Organisers of the Big Apple art project Mauricio Benega (left) and Pitsch Leiser at The Tribune, Hastings. Photo / Warren Buckland
The Big Apple Project is almost complete, but we’ll definitely see its like again.
19 of the 20 art installations go under auction in Hastings on Wednesday night, after having been a three-month fixture around the streets of the city, Napier and Havelock North.
Pitsch Leiser, community arts development manager for Arts Inc Heretaunga, and Mauricio Benega of Studio Benega won’t say what’s in store for us next, but promise there will be more of these pop-ups in the future.
“The plan always was to do an annual or biannual event, so we’ll maybe do next year and have a pause, and maybe do something else,” Benega said.
“I don’t think it will be apples,” added Leiser.
The artworks have been ensconced at The Tribune in Hastings for the past few days, where hundreds of people have flocked to see them all together.
“The feedback was really that it was joyful, it was colourful. People brought their families to go on the apple trail. It was an activity, it was interactive,” said Leiser, who is also festival director of the Hawke’s Bay Arts Festival.
“We had a family that came in yesterday specially to have a photo with the last apple, because their child wanted to go to every single apple but they’d missed out on one.
“We always knew this was going to be a success, but we were positively surprised by how amazing it was. We knew the concept would work, but it has been amazing.”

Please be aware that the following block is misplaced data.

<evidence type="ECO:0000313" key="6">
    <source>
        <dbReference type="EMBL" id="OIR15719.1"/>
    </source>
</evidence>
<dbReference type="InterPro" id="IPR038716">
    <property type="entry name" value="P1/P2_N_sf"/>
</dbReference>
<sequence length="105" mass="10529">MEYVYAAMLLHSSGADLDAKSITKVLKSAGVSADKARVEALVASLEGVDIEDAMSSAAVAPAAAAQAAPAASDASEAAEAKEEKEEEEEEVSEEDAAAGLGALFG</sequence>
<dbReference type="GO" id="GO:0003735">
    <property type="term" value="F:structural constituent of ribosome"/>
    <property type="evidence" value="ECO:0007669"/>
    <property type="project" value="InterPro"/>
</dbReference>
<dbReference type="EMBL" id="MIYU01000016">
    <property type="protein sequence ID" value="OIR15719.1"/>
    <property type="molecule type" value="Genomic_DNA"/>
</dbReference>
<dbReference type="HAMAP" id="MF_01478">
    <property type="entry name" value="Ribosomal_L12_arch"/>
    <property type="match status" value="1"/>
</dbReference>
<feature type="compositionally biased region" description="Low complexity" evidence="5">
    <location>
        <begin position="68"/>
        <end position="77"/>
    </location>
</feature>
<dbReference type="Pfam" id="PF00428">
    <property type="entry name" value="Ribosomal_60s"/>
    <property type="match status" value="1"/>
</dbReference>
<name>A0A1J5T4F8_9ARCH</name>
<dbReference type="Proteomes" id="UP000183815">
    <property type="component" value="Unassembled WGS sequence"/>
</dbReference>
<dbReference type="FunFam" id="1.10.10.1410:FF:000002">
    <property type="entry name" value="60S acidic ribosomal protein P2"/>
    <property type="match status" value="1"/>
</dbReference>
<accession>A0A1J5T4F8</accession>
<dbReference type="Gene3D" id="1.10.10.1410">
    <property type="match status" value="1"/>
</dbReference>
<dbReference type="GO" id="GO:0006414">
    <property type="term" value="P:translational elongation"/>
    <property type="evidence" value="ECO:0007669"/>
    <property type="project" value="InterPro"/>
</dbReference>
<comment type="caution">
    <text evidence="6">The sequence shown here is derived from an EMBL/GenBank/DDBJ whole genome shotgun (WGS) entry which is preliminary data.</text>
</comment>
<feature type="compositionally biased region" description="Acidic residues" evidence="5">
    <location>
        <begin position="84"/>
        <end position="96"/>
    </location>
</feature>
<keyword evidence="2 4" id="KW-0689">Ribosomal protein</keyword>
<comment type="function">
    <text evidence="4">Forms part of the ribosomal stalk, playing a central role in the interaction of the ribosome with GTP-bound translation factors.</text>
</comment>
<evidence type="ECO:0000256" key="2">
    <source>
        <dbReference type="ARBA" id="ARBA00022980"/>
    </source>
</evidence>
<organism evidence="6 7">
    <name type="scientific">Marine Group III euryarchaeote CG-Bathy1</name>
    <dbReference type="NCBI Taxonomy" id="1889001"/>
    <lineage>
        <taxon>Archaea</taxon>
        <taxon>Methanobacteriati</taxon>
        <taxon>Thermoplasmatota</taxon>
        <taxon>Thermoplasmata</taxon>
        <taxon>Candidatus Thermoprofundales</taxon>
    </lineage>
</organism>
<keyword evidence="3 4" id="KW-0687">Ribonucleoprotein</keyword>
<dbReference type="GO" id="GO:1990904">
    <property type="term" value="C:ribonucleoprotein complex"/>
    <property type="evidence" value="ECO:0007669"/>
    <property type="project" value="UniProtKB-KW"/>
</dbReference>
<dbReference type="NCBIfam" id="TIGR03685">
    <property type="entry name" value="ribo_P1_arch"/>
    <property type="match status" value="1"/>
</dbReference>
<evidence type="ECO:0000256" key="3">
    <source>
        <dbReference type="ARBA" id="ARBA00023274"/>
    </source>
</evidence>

All that remains is for the 19 apples to be auctioned off. The 20th is already on permanent display at Flaxmere Park.
What happens to the rest is still unclear.
The reserve price for each is $3,450, with more than 40 bidders having already registered their interest.
“We don’t know how much we’re going to fetch, but one of the things we do know is that a lot of people have said why can’t they stay in a public space,” Leiser said.
“So that’s one of the ideas, that we could find some buyers who want to donate it back to the community, and then what we would do is find a location and mount them permanently.”
Having such visible work has already paid dividends for some artists. One in particular, art teacher Helen Kerridge, was so encouraged by the response to her work ‘Dionysian Excess’ that she has now decided to paint full-time.
Artists and project organisers aren’t the only ones to have been delighted by the response.
“As a celebration of our local apple-growing industry and our artists, it has captured the imagination of our community. My congratulations go to Arts Inc Heretaunga and Studio Benega, who, with core funding support from our Council, made this project happen. Initiatives like these add so much to our revitalisation efforts in the Hastings City Centre,” said Hastings mayor Sandra Hazlehurst.